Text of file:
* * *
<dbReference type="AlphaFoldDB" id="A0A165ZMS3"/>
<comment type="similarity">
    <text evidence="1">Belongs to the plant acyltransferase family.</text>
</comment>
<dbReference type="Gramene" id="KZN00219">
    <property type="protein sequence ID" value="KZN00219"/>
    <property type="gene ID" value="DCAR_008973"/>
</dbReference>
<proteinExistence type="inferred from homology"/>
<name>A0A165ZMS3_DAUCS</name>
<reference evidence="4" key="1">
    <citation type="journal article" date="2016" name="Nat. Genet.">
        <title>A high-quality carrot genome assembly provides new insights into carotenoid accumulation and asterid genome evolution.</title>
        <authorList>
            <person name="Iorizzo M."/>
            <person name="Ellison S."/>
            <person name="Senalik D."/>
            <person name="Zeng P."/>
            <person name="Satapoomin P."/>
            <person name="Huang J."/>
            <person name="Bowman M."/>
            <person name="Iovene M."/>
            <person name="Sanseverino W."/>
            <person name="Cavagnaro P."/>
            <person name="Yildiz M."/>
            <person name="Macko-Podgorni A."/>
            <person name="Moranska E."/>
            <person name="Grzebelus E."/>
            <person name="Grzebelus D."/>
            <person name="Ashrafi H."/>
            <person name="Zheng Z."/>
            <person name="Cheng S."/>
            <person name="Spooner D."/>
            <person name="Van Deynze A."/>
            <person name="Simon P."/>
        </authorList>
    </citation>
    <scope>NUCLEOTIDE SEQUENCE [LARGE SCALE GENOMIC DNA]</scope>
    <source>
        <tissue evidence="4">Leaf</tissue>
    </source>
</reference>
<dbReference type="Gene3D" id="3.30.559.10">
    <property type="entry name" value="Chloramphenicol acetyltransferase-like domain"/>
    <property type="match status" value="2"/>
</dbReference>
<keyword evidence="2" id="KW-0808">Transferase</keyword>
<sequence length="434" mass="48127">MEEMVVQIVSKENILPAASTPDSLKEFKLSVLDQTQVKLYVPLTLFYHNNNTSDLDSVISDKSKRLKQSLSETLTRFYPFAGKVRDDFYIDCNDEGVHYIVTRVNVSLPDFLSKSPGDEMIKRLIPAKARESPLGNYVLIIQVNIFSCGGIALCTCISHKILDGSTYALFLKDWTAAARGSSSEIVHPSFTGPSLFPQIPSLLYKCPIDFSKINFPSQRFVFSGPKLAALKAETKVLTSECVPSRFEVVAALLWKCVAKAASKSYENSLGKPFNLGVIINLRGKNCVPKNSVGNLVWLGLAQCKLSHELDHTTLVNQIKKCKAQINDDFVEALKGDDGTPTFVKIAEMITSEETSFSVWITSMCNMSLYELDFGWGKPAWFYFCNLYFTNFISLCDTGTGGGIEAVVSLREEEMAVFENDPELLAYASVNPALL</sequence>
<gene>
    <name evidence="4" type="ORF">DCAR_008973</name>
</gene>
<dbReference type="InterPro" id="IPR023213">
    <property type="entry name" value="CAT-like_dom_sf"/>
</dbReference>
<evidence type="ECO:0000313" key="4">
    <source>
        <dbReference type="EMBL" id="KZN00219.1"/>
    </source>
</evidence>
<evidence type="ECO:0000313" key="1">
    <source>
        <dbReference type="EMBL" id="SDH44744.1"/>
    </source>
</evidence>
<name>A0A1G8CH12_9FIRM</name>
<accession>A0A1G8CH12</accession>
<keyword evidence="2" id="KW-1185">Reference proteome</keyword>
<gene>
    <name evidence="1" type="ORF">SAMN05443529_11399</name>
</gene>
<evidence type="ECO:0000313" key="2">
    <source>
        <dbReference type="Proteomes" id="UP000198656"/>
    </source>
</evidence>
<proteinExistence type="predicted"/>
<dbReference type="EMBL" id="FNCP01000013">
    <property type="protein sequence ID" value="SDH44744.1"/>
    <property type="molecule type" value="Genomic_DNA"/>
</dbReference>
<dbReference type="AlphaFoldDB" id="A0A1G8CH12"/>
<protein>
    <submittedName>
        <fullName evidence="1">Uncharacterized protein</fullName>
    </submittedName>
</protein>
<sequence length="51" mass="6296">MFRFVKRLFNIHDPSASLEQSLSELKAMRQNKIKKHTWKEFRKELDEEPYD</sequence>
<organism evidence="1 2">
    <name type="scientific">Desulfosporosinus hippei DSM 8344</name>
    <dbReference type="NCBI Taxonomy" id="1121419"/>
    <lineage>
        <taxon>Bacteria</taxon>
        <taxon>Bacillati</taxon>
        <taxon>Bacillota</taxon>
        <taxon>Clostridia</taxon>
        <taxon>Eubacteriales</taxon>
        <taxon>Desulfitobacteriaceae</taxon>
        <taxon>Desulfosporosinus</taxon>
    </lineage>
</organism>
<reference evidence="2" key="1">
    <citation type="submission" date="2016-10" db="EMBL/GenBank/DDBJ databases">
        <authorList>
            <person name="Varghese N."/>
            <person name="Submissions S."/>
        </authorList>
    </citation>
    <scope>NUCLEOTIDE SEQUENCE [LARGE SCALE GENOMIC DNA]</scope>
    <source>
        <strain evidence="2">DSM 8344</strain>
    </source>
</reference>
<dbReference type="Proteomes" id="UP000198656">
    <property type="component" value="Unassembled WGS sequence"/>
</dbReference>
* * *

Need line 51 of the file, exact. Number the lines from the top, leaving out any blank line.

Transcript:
</gene>